Imran Khan Goes to Washington: What’s on the Agenda for US-Pakistan Security Relations?


A closer look at some of the security-related agenda items for the upcoming development and how they could impact bilateral ties.

Pakistani Prime Minister Imran Khan is set for his maiden visit to the United States in the next few days. The trip will include a stop at the White House as well. Reports indicate that the delegation will comprise of officials such as the foreign minister, Shah Mehmood Qureshi, the trade and investment adviser, Razzak Dawood, finance adviser Hafeez Pasha, and security officials including the army chief, General Qamar Javed Bajwa, the ISI chief, Faiz Hameed, and the head of the ISPR Major General Asif Ghafoor.

As with these sorts of the visits, the composition of the delegation gives a sense of the potential agenda, particularly on the security side. This will likely include Afghanistan as well as trying to reset the “acrimonious relationship” between Washington and Islamabad which has been playing out of late.

Afghanistan is likely to be a key issue of discussion during Imran Khan’s meetings in the United States, including with President Donald Trump and members of the U.S. Congress. The Pakistani Foreign Office in a statement highlighted “Pakistan’s commitment to peace and stability and the importance of constructive engagement to promote a political solution in Afghanistan.” Foreign Minister Qureshi is reported to have said recently at an interaction that Pakistan “has been facilitating the U.S.-Taliban talks in good faith, underscoring that it remains a shared responsibility.”

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With the election campaign picking up pace in the United States, President Trump also has a strong incentive to push for an Afghanistan solution. Ending one of America’s longest military engagements would make Trump look good. Despite being critical of Obama’s handling of Afghanistan, Trump in fact increased the U.S. military presence in Afghanistan. That, however, has had little impact on the war.

The U.S. effort to find a peaceful exit is not going to be easy. The Taliban demand for complete U.S. military withdrawal is one big stumbling block. Washington has been trying to get Islamabad to put pressure on the Taliban to show some flexibility.

Just a few days ago, Pakistan scored a major diplomatic victory, getting an invitation from the United States, Russia and China to help craft a long-term solution to the Afghanistan problem. The request to Pakistan to join the Afghan peace talks came after the third round of U.S.-China-Russia consultations on Afghanistan in Beijing on July 10-11. India, its regional nemesis, has been pushed to the sidelines.

Though India had made significant investments to the tune of more than $2 billion in Afghanistan – constructing one of the largest hospitals for women and children, schools, the Salma Dam (called the Afghan-India Friendship Dam) and the new parliament building – no one seems particularly interested in New Delhi’s views on the situation in Afghanistan.

During the recent visit of the U.S. Secretary of State Mike Pompeo, India’s National Security Adviser Ajit Doval is reported to have aired Indian concerns, but to no avail. India maintains that Afghanistan’s election schedule should be unaffected even if the peace process is on. India was also at odds with both Russia and the U.S. special envoy, Zalmay Khalilzad, on the idea of an interim government in Afghanistan.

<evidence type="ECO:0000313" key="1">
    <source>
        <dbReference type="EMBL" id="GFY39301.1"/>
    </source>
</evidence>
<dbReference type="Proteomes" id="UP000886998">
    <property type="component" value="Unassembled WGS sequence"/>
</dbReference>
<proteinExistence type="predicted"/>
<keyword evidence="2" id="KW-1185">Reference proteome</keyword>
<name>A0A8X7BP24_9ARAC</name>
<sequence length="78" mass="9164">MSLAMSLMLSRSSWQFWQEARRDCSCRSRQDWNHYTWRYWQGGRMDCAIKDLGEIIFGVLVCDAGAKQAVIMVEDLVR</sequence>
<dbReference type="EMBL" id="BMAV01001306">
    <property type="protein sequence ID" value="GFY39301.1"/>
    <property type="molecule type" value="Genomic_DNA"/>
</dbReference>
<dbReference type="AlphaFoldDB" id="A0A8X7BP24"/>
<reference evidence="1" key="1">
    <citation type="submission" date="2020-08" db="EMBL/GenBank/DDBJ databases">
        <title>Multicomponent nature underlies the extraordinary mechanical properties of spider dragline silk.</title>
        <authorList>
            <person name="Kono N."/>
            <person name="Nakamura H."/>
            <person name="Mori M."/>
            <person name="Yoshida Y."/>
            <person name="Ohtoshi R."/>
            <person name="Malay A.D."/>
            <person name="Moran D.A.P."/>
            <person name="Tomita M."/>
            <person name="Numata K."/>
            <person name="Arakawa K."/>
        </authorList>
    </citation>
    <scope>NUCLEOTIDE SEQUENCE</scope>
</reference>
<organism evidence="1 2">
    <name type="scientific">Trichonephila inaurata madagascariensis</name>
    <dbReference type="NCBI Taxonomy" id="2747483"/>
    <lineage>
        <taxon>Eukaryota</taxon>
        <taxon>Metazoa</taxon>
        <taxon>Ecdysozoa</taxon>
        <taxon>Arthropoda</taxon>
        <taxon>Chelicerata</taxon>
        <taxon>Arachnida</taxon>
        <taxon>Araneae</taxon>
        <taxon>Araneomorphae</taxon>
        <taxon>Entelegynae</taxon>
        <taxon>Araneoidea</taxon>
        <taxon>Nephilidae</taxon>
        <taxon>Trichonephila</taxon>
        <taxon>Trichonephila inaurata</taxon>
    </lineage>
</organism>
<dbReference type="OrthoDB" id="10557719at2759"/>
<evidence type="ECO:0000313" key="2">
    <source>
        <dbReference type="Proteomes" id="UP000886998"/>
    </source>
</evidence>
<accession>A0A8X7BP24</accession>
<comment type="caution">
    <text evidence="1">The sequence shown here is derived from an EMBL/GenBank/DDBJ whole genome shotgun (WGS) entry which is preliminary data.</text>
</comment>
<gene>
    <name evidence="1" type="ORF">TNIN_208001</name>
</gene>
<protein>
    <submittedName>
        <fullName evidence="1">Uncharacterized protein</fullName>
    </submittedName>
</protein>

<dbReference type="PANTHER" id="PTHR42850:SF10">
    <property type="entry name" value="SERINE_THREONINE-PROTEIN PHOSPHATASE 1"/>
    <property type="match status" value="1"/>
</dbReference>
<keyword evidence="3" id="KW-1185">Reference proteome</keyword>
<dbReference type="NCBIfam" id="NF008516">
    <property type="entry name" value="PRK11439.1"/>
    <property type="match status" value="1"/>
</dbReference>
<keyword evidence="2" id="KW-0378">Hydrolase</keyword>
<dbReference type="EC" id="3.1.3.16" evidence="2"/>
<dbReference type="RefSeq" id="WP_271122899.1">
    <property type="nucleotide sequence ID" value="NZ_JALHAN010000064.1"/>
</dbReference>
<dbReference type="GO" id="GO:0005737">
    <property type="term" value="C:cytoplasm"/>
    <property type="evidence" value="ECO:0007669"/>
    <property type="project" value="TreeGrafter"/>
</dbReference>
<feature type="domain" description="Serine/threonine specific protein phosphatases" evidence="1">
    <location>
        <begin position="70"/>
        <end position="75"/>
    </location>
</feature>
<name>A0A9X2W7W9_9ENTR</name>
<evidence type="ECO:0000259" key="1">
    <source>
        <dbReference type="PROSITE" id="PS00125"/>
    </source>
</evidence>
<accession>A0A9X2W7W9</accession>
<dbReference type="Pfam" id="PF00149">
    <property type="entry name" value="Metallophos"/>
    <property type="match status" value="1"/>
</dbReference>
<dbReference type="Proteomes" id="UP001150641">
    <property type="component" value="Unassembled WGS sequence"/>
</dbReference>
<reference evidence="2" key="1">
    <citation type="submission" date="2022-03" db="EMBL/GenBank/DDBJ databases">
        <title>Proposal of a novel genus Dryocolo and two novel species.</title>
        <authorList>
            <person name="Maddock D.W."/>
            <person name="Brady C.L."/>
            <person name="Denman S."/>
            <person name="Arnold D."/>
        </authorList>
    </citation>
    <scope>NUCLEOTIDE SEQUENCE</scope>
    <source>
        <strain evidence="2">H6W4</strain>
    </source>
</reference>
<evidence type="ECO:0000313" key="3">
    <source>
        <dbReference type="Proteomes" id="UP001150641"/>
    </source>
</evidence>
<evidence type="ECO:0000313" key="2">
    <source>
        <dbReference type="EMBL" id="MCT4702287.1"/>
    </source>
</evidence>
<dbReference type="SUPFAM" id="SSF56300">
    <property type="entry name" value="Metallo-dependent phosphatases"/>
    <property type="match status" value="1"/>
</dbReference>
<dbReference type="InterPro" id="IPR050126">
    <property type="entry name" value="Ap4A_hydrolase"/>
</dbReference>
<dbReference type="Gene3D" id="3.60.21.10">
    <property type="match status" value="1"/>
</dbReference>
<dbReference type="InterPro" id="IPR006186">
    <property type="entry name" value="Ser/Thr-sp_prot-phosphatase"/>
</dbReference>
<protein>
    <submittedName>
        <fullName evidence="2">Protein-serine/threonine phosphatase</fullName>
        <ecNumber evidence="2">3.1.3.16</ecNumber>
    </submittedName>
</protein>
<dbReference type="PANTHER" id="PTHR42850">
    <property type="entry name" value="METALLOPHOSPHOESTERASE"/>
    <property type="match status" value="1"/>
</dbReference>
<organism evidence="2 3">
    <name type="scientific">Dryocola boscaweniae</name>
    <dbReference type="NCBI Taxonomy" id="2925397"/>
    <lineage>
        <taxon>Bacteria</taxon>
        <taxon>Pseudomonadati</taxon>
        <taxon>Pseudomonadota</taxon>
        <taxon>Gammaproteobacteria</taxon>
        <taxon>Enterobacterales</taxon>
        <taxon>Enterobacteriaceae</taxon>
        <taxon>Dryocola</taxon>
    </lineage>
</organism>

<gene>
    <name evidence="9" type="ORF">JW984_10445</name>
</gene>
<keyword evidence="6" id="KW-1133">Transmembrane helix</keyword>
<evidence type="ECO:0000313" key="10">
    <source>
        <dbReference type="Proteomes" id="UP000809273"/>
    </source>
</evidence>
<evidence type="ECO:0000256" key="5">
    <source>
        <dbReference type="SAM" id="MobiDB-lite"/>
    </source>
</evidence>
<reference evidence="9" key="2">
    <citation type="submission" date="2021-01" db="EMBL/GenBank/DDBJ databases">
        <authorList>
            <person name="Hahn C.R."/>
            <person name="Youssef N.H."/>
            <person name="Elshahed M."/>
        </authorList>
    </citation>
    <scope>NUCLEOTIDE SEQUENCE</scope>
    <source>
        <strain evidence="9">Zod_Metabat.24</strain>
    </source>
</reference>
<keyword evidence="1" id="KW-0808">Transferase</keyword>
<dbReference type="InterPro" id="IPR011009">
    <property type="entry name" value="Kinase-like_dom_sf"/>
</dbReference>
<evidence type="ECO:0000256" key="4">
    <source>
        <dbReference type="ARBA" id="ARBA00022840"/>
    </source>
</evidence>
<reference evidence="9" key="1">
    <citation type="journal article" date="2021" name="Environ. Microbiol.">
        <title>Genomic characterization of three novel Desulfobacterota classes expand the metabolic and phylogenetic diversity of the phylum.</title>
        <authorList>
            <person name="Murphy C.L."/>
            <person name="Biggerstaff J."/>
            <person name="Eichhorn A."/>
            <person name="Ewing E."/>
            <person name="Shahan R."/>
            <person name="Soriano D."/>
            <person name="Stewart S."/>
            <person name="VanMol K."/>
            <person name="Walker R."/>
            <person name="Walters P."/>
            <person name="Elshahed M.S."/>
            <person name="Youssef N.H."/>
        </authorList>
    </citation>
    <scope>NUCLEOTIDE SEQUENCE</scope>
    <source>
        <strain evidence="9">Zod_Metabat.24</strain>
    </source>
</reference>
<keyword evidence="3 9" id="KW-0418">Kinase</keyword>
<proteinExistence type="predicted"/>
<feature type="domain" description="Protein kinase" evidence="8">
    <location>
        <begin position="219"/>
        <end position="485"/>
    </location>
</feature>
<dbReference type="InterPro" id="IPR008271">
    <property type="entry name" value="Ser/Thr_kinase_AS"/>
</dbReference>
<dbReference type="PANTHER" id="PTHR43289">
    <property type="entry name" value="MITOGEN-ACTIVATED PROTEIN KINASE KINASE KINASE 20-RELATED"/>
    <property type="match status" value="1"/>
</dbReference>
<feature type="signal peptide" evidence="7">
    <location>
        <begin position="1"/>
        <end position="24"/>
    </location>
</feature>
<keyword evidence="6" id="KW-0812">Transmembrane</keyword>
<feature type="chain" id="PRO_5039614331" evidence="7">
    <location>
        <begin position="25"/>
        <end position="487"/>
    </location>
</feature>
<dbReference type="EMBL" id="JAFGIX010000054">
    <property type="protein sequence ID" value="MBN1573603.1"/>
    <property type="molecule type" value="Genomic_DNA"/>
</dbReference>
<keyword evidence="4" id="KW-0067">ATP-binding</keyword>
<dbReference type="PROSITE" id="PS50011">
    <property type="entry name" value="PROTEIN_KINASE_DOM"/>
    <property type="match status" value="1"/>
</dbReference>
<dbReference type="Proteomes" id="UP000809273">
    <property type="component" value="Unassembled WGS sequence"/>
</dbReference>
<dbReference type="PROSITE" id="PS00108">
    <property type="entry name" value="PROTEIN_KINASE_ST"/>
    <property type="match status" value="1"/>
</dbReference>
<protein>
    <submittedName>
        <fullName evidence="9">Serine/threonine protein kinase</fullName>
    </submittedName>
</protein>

Terrorism is another major issue on the agenda. As in the past, Pakistan has arrested a high-profile terrorist – Hafiz Saeed, the mastermind behind the 2008 Mumbai attack – before the premier’s visit to the United States. Such arrests have usually been inconsequential. But Islamabad would like to milk it as much as possible, and hope that the United States will reinstating some of the Coalition Support Funds that were suspended by the Trump Administration.

Recall that in the beginning of 2018, Trump asserted in a tweet that the United States has “foolishly given Pakistan more than 33 billion dollars in aid over the last 15 years and they have given us nothing but lies & deceit.” He went on to add that Pakistan is providing safe haven to the very terrorists that the United States is fighting against in Afghanistan. Actions have since followed. The United States held back a total of $800 million from Pakistan last year.

Imran Khan will make every effort to convince the United States of Islamabad’s sincerity in the fight against global terror. Given that the United States needs to accommodate Pakistan in order to find a face-saving exit from Afghanistan, he might get lucky.

Pakistan would also like to turn a page on the bad relations with the United States. Imran Khan has been in office for almost a full year, but this is his first visit to the United States, a reflection of this bad relationship. The current difficulties in U.S.-India relations may also encourage Islamabad to think it can gain some sympathy in Washington.

Pakistani security analysts claim that there is also another concern for Islamabad – “a growing disenchantment with the China-Pakistan Economic Corridor.” Reports indicate a deep skepticism within Pakistan about the CPEC, which is seen as “on the verge of dying.”  This is not to suggest that Pakistan will give up on its all-weather friendship with China but Pakistan would like other options than just Beijing.

It is too early to say how successful Khan’s visit will be, and we will have to assess things once the trip has concluded. But there are clearly incentives on both sides to improve the relationship, and broader strategic shifts could provide the room for them to do so at least to some degree.





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